White, yellow or golden?
Collared Scops Owl – A Cat Head Eagle
For a German living in China, bird names have some additional complexities. Most of the Shanghai birds I only know by their English names, as this is the language of eBird as well as the language shared with other foreign birders. For some of the more common or exciting birds, I know the Chinese names as well, such as Maotouying for owl (literally “cat head eagle”, which I think is both cute and accurate) or Xianbasedong for Fairy Pitta (“eight color fairy thrush”). Helpful when talking to Chinese birders.
Fairy Pitta: the 8-color bird
However, I know almost none of the German names of the birds here and am even a bit surprised there apparently is a German name for each species (I cannot imagine there is too much use for German names of some purely Asian species). And some of these names sound weird even to a German (“Goldhaehnchenlaubsaenger”, anyone?).
Pallas Leaf Warbler, or “Goldhaehnchenlaubsaenger”
Anyway, it can be interesting to compare the descriptive names of some species in different languages and see which one seems more accurate. For example, there is the Black-faced Bunting. The Chinese name is Huitouwu, or “Grey-headed Bunting” – point for China, in my opinion.
Black-faced Bunting (male) – or rather grey-headed?
One bird even manages to have three different colors in three different languages. The Yellow-rumped Flycatcher is a “White-browed Flycatcher” (Baimeijiweng) in Chinese and a Golden Flycatcher (“Goldschnaepper”) in German.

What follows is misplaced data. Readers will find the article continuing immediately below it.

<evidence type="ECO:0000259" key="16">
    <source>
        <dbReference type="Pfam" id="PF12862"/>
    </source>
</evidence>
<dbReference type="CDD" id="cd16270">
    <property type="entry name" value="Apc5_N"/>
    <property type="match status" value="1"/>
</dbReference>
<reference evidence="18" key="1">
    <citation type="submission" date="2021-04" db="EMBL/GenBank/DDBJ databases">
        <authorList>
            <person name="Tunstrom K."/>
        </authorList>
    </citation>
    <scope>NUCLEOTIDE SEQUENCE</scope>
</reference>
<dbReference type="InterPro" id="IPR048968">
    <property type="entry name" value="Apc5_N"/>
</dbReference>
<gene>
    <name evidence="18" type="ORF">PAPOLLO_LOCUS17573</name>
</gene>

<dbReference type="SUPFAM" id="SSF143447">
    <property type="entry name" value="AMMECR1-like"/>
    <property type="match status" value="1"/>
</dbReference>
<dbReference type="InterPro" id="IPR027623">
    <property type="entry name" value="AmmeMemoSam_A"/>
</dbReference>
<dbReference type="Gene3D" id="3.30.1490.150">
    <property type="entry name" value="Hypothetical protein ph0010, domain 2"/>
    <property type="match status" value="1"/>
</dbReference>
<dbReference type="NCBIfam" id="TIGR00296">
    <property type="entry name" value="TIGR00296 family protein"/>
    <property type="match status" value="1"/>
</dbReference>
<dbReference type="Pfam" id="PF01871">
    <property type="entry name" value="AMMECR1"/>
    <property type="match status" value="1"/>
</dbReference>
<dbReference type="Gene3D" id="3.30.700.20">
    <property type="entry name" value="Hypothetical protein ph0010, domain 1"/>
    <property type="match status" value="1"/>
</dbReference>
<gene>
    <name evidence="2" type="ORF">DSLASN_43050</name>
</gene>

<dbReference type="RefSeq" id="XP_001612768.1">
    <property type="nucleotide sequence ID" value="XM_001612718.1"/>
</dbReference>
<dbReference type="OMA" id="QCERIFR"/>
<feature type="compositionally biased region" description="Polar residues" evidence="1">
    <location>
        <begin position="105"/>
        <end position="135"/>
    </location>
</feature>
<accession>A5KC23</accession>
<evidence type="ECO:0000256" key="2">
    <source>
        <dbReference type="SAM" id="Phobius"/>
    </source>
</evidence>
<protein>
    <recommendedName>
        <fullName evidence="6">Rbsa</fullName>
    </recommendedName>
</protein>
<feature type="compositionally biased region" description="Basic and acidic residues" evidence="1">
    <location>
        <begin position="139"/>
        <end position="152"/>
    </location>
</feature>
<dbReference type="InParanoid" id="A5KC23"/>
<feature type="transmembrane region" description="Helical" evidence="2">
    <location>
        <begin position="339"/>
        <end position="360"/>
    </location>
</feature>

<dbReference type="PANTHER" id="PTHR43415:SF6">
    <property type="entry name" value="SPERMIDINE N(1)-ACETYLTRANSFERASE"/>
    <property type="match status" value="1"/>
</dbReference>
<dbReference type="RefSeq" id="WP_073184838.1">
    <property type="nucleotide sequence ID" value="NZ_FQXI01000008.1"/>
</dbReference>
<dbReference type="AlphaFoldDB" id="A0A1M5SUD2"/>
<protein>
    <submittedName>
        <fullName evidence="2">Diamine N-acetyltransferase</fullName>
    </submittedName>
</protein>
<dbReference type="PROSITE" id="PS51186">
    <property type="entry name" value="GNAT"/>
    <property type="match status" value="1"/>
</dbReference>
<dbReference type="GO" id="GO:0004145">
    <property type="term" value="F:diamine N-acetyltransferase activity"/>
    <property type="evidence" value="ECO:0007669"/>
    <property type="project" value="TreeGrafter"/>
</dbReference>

Yellow-rumped Flycatcher (male)
Then there are birds that seem to be misnamed in several languages. My prime example is White-throated Rock Thrush, which has the same descriptive name in Chinese (Baihoujidong). And yet, looking at the bird, the white throat is about the least characteristic aspect of this rather splendid-looking bird …
White-throated Rock Thrush (male)
White-throated Rock Thrush (female)
Most birds were named by now dead white men who didn’t appreciate that most of the species they were “discovering” had already been discovered and had names. Most of the birds so named were named by men with the dead remnants of a bird in their hand and often the men doing the naming had never seen the bird in life. Geographic, honorific, horrific, and overly specific names abound much to the detriment of those who would like names to actually fit the creatures being described. And we poor birders have to use those names because otherwise no one will know what bird we are checking off our list and bragging about having spotted to fellow birders, bored families, and unimpressed romantic interests. Well, no more! We here at 10,000 Birds have decided to right some wrongs and improve the birding world by renaming birds the way they should have been named from Linnaeus to the present. (Or, at least, pointing out some names that suck.) Welcome to Bird Renaming Week, our week-long exploration of the names we put to birds and how they can be improved!